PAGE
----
New Jersey towns have figured out a way to tame the highest property taxes in the United States.

Keep kids out.

Educating one child in New Jersey costs an average of $12,567 a year, the most in the nation. The result: more than double the property tax parents typically pay.

So some local governments in the state have hit upon a way to expand the tax base without the expense of higher school enrollment: age-restricted housing.

New Jersey developers have responded by building an estimated one-fifth of the country's adults-only housing, making the state the leader in a national trend fueled by baby boomers' seeking new homes after their children move out.

In New Jersey, where schools can eat two-thirds of a municipal budget, building communities that don't allow children has as much to do with reducing taxes as it does with serving older homebuyers.

"It's frustration on the part of some communities," said New Jersey Gov. Corzine in a Jan. 12 interview. "The real problem is, we have too much reliance on property taxes in how we finance public education."

Nationwide, 2.8 million households were part of age-restricted communities in 2005, up 29 percent from 2001. The number in New Jersey grew 37 percent in the same period. More than half of the housing units started in the state in the last two years have excluded children, data compiled by the New Jersey Builders Association show.

In one New Jersey town, Monroe Township in Middlesex County, population 28,000, half the housing units are limited to senior citizens.

As many as 95,000 such units will be built in the United States this year, according to an estimate from the National Association of Home Builders. New Jersey developers will build about 20,000 of them, the state builders group said.

About 8 percent of homes sold by Toll Bros. Inc., the Horsham firm that is the biggest luxury home builder in the nation, now are in age-restricted communities, said Frederick Cooper, senior vice president for finance and investor relations. That's double the share from five years ago.

"We see it as a growing part of our business, especially in cold-weather markets in the Northeast that you wouldn't necessarily see as traditional places for people to retire," Cooper said.

For Pulte Homes Inc., the largest U.S. homebuilder by market value, 39 percent of its homes sold in 2005 had age restrictions, up from 33 percent in 2004, said company spokeswoman Caryn Klebba.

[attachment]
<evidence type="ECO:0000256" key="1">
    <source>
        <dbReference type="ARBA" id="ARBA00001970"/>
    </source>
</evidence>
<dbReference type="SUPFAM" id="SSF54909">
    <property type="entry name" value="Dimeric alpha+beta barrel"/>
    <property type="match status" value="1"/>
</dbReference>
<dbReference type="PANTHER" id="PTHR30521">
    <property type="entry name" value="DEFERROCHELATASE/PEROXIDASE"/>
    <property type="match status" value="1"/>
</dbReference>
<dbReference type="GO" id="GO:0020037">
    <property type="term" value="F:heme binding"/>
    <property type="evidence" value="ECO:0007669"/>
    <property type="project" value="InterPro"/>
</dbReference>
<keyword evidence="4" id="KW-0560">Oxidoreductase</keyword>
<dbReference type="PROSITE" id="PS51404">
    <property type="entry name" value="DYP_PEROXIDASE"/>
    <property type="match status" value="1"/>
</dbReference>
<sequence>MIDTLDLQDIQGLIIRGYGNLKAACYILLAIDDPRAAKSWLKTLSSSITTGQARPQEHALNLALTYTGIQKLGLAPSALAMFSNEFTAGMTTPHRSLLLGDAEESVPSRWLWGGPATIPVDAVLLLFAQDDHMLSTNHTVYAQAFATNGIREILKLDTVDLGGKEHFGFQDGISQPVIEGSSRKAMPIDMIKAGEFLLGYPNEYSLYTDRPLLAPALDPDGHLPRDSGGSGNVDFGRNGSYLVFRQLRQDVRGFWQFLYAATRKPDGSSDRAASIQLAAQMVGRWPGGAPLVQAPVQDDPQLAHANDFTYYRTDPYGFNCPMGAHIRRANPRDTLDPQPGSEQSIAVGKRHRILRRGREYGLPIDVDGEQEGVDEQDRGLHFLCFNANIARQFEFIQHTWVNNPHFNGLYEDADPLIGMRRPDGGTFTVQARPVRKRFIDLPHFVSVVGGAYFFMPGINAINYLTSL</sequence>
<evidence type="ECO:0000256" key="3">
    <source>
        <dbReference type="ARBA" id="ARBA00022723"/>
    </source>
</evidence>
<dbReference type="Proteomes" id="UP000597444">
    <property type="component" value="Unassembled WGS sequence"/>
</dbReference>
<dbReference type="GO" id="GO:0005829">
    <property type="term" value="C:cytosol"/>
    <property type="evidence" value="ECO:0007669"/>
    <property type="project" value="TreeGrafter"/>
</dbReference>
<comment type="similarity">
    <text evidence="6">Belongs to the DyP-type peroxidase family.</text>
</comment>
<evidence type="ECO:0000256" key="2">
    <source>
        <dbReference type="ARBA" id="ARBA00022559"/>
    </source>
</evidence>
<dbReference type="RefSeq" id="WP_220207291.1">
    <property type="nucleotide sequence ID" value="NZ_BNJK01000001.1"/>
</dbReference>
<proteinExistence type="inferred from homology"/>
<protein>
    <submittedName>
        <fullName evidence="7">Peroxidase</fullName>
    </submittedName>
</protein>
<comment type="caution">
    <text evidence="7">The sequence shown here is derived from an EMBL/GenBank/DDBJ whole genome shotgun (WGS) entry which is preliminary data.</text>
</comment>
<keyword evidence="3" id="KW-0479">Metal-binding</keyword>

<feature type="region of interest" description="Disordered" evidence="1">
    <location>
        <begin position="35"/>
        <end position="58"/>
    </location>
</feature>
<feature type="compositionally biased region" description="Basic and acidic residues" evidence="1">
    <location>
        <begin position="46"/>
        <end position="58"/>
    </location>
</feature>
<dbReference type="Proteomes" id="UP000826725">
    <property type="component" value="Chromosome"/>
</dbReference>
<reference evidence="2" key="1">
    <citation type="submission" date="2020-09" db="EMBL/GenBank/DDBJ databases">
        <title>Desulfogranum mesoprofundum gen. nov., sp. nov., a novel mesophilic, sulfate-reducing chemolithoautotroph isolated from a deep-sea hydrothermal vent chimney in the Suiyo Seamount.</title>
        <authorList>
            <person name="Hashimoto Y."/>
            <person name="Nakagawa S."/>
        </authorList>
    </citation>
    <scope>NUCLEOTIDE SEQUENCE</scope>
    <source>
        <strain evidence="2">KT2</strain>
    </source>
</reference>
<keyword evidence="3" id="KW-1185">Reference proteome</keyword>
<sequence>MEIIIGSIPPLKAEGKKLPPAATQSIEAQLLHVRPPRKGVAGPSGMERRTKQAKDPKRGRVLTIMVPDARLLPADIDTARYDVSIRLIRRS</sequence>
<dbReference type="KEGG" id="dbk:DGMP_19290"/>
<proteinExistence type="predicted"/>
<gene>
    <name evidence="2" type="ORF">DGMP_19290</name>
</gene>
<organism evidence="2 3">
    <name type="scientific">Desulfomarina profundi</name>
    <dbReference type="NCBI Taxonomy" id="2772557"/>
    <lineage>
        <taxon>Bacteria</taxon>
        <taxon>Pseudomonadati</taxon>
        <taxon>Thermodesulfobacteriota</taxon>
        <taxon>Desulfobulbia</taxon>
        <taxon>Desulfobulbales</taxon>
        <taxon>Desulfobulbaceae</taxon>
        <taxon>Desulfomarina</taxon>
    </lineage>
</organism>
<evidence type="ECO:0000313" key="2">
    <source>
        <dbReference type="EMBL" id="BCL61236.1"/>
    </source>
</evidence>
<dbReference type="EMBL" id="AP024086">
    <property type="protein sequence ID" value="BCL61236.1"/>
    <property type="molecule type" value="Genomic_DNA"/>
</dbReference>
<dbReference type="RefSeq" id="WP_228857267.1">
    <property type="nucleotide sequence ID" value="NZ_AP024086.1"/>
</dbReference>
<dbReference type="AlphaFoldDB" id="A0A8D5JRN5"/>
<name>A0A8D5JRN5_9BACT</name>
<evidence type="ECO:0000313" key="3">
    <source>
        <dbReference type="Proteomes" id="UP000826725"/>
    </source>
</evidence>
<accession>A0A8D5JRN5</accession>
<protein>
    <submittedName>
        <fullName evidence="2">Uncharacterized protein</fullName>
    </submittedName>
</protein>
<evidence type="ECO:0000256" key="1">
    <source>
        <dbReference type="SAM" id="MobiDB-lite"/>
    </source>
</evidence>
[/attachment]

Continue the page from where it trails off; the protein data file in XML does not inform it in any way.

"Age-restricted housing is growing more than the general housing market," said Ara Hovnanian, chief executive of Hovnanian Enterprises Inc. of Red Bank, N.J., the state's largest home builder.

Age-restricted housing does help reduce property taxes, according to the New Jersey Department of Community Affairs.

In Monroe Township, which has 8,878 age-restricted units, the most in the state, the property tax averaged $4,327 in 2004, the latest year statistics were available. That was 16 percent lower than the rest of Middlesex County and 22 percent less than the state average.

By comparison, South Brunswick, Monroe Township's neighbor, has just 731 units of age-restricted housing and an average property tax of $5,782.

Exclusionary zoning is legal in the United States. A 1998 exemption to the federal Fair Housing Act allows age restrictions if homes in a development are intended solely for residents age 62 and older, or if 80 percent of the units are occupied by one person who is at least 55.

"Exclusionary zoning is most prevalent in New Jersey, but it's pervasive in a lot of parts of the country, especially in the Northeast, where there isn't a lot of land to build on," said Robert Puentes, a fellow with the Brookings Institution's Metropolitan Policy Program. "With property tax being such a big issue now, it's much more front-and-center."

There are detractors, though. For one thing, age-restricted housing can swing the balance in a community toward a population of senior citizens who need health-care services.

"The imbalance that age-restricted housing brings is going to be a disaster for the state in the long run," said Mayor Ray Coles of Lakewood Township, which has New Jersey's third-highest number of such units.

"New Jersey seems to be looking for ways to turn families away," he said. "Someday, my own kids, who are teenagers now, might have to move out of state to raise their families. I don't want to have to hop on a plane to visit my grandkids."